Spirometry in the primary care setting is associated with problems, however, and is not commonly used. According to a June 2010 editorial by Paul Enright, MD, published in the journal Respiratory Care,6 only about 20% of primary care physicians use spirometry and only about one third of the patients who have an indication for spirometry are tested. Moreover, standards for quality (as mentioned earlier in this article) are met in only about half of the spirometry tests. The editorial suggests that the key to obtaining high-quality, useful spirometry calls for more extensive training—much like an apprentice learns from a mentor. Observing a mentor and then performing under the watchful eye of the mentor—coupled with feedback on coaching technique, and evaluation of the tests—can bring the apprentice up to the level of skill needed to obtain good tests. It takes practice and a good number of tests to be able to recognize right and wrong efforts and good and bad recordings, and learn how to coach a patient through a variety of performance problems.

Training someone to perform quality spirometry takes time and a standard or guideline for training has not yet been established. In the same issue of Respiratory Care, Australian researchers7 examined the outcome of a single 14-hour spirometry training course to see if acceptable tests could be performed in the offices of primary care providers by those who were trained. ATS criteria for acceptability and repeatability were used to evaluate test quality at 5, 7, and 9 months after the initial training course. The results showed poor adherence to ATS criteria initially (only 40% of physicians met the standards at 5 months); but adherence and proficiency improved with follow-up training and by doing more tests (ATS adherence climbed to 67% at 7 months and 87% at 9 months).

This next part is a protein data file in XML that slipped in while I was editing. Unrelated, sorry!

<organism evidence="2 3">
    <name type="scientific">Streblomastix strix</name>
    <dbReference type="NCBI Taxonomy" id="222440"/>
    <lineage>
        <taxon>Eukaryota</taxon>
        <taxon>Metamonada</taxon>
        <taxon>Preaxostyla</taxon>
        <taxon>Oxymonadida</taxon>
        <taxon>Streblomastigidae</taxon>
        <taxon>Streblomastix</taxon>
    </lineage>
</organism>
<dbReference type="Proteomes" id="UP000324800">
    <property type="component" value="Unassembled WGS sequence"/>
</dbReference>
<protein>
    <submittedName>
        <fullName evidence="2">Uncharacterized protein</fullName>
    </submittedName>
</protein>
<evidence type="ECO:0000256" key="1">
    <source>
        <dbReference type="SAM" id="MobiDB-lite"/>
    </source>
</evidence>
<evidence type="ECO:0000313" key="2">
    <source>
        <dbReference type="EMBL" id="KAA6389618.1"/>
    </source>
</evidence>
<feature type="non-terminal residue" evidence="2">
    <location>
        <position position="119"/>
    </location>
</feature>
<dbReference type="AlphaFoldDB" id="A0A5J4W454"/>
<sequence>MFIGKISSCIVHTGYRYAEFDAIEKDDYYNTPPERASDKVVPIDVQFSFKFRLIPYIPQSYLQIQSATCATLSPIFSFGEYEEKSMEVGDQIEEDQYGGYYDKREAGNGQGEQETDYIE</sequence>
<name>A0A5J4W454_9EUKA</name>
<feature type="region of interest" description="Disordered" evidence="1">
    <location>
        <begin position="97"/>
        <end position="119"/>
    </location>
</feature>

Spirometry has proven to be a valuable tool for many aspects of pulmonary health—from making/confirming a diagnosis, following the progression of lung diseases, verifying response to pharmacologic therapy, and performing preoperative assessment of risk, to assessing for workers’ compensation claims. For many patients, participating in pulmonary function testing is challenging and involves work—especially if the patient has moderate to severe lung disease. It makes sense to have spirometry available in more primary care providers’ offices, but it takes time and practice to become skilled at coaching patients to get acceptable tests. Respiratory therapists are well qualified to oversee or perform the testing and may be the best resource for physicians and advanced-practice nurses when they set up and maintain this service. National organizations have many established guidelines and are encouraging more use of spirometry; opportunities are there for RTs to move forward and fill the need. It will take time and effort to have spirometry become widespread, but with the growing number of patients with COPD and asthma coupled with the valuable information gained from the test, it makes sense to support and promote this as a worthy project and goal.

Bill Pruitt, MBA, RRT, CPFT, AE-C, is a senior instructor and director of clinical education in the department of cardiorespiratory sciences, College of Allied Health Sciences, University of South Alabama in Mobile, and a PRN therapist at Springhill Medical Center and Mobile Infirmary Medical Center in Mobile, Ala.


  1. ATS/ERS Task Force: Standardisation of Lung Function Testing. Brusasco V, Crapo R, Viegi G, eds. Number 2 in This Series: Standardization of spirometry. Available at: Accessed May 25, 2010.
  2. Global Initiative for Chronic Obstructive Lung Disease (GOLD). Guidelines. Global Strategy for Diagnosis, Management, and Prevention of COPD. December 2009 update. Available at: Accessed May 28, 2010.
  3. National Heart, Lung, and Blood Institute (NHLBI) Guidelines for the Diagnosis and Management of Asthma (EPR-3). Available at: Accessed June 4, 2010.
  4. Lin K, Watkins B, Johnson T, Rodriguez JA, Barton MB. Screening for chronic obstructive pulmonary disease using spirometry: summary of the evidence for the US Preventive Services Task Force. Ann Intern Med. 2008;148:535-43.
  5. US Preventive Services. Screening for chronic obstructive pulmonary disease: US Preventive Services Task Force recommendation statement. Ann Intern Med. 2008;148:529-34.
  6. Enright PL. Respiratory therapists should offer spirometry expertise to local primary care providers. Respir Care. 2010;55:780-1.
  7. Borg BM, Hartley MF, Fisher MT, Thompson BR. Spirometry training does not guarantee valid results. Respir Care. 2010;55:689-94.